In accordance with Law No. 822 “Ley de Concertación Tributaria de la República de Nicaragua” (LCT), all taxpayers, whether natural or juridical persons, who accrue income from economic activities, will be subject to the tax on income from economic activities (Annual IR). In this sense, Nicaraguan legislation defines income from economic activities as “income accrued or received in cash or in kind by a taxpayer who supplies goods and services (…)”.
According to the provisions of Article 35 of the LCT, the taxable base of the annual income tax on economic activities is the net income, i.e., the result of deducting from the gross taxable income the amount of the deductions authorized by law. In other words, the taxable base of the tax will be the result of the non-exempt income or taxable income minus the deductible costs and expenses established by law that comply with all the tax requirements for their deductibility.
In this sense, it is important for taxpayers to know that deductible costs and expenses must comply with a series of legal requirements for their deductibility, since it is not enough to incur and record such expense to deduct it from the taxable income in order to reduce the income tax payable, since the taxpayer is exposed to tax adjustments that will be subject to fines and penalties calculated on the tax not collected by the Tax Administration. Therefore, taxpayers must make sure that their costs and expenses are duly recorded, documented and comply with all the requirements for purposes of calculating the Annual Income Tax base.
In general terms, articles 39 and 43 of the LCT detail, by means of a list, all those costs and expenses that will be considered deductible and non-deductible, respectively, for purposes of calculating the taxable base (net income) of the tax on income from economic activities. However, it is important to highlight that, it is not enough that the cost or expense incurred by the taxpayer is contemplated in the list of article 39 of the law, since, it must comply in its entirety with a series of tax requirements established by law, such as:
- The cost and/or expenses must be caused, general, necessary and normal to produce the taxable income and to preserve its existence and maintenance.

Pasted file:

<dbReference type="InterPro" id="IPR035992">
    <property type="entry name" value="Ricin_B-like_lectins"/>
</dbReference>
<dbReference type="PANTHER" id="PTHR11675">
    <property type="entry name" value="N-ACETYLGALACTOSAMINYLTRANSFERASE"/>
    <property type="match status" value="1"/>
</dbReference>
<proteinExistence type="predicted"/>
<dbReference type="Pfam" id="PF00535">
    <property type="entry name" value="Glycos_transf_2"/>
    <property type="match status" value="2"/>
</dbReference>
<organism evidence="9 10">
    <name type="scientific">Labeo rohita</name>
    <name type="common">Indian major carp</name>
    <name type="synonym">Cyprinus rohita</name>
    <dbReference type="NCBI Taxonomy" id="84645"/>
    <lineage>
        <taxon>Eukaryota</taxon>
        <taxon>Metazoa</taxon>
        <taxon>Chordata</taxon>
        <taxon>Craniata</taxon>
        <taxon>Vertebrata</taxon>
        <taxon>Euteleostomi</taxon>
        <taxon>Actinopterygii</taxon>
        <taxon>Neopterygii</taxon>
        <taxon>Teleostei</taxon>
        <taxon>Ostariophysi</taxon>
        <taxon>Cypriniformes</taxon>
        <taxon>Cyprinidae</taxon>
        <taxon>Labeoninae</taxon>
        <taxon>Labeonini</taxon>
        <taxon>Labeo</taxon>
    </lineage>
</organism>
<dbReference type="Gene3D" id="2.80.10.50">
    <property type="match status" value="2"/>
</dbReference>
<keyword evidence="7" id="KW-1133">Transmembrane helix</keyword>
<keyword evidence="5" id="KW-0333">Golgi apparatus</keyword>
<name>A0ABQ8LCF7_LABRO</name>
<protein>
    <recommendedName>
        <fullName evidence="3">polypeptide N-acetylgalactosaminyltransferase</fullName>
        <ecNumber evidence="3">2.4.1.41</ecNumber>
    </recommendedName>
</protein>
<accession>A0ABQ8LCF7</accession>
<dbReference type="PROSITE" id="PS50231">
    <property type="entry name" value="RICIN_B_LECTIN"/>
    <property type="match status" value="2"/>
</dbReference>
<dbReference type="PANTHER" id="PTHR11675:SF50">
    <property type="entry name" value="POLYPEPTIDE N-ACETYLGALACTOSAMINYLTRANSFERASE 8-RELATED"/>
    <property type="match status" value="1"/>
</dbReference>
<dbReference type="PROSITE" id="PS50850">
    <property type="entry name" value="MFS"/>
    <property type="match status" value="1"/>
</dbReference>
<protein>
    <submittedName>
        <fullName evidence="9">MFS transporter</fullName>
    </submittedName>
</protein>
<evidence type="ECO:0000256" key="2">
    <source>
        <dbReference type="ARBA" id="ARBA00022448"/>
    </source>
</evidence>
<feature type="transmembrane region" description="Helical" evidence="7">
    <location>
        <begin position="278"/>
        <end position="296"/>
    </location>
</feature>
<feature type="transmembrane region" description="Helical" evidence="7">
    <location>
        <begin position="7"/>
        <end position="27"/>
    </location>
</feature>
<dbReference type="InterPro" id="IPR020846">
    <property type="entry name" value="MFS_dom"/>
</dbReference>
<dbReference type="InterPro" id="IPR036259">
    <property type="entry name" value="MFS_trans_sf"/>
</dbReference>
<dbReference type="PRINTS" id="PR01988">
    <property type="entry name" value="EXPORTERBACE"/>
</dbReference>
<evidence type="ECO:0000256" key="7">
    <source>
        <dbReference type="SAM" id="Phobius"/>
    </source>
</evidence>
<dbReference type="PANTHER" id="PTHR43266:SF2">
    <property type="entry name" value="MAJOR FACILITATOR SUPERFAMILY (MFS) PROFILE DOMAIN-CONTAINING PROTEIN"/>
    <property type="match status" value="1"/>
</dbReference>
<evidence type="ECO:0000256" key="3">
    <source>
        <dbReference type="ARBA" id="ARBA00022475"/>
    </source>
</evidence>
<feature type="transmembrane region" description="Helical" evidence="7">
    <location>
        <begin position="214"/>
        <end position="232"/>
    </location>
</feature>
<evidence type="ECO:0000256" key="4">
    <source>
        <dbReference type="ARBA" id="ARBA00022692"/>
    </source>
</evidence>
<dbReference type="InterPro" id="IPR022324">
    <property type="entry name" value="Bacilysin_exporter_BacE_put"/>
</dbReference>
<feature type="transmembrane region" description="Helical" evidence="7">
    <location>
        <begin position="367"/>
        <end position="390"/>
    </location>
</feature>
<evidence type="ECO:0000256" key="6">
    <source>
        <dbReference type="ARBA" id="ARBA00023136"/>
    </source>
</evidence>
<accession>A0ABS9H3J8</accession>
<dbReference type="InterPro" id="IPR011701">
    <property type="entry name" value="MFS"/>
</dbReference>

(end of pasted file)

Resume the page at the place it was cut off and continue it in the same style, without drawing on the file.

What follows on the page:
- They must be duly recorded and supported by their corresponding receipts.
- The taxpayer must have the supporting vouchers and sufficient support of the costs and expenses.
- If withholding has been made and payment has not been made to the Tax Administration, the expense will be deductible in the fiscal period in which the payment of the withholdings or contributions is made.
- The receipts and supports of the expense must also comply with the tax requirements established in the current legislation, as is the case of invoices and other related tax receipts, which have a series of requirements that if not complied with would not be considered valid by the Tax Administration.
The aforementioned are requirements that the taxpayer must fully comply with in each of the deductible costs and expenses. Likewise, we reiterate that taxpayers may not deduct those costs and expenses contemplated in article 43, since the law expressly states that they must be considered non-deductible for purposes of calculating the annual income tax base.
In summary, it is of great relevance that taxpayers make sure to comply with all the tax requirements established by law, since, otherwise, they would be losing the right to deduct such costs and expenses from the gross taxable income, which may affect the profitability of the business and cause a higher tax to be paid due to an incorrect tax planning.
Likewise, we recommend that you have tax and accounting advice to identify that the costs and expenses to be deducted effectively have all the relevant supports. This is important because the Tax Authority has a period of 4 years to audit the due compliance of the tax obligations and from its review may determine adjustments when considering that the costs and expenses are unduly supported or do not comply with all the tax requirements, therefore, the taxpayer is exposed to an adjustment for the omitted tax – according to the amount of the unduly deducted costs and expenses – in addition to a fine for tax contravention (25% of the omitted tax), late payment surcharges (up to 50% of the omitted tax) and value maintenance.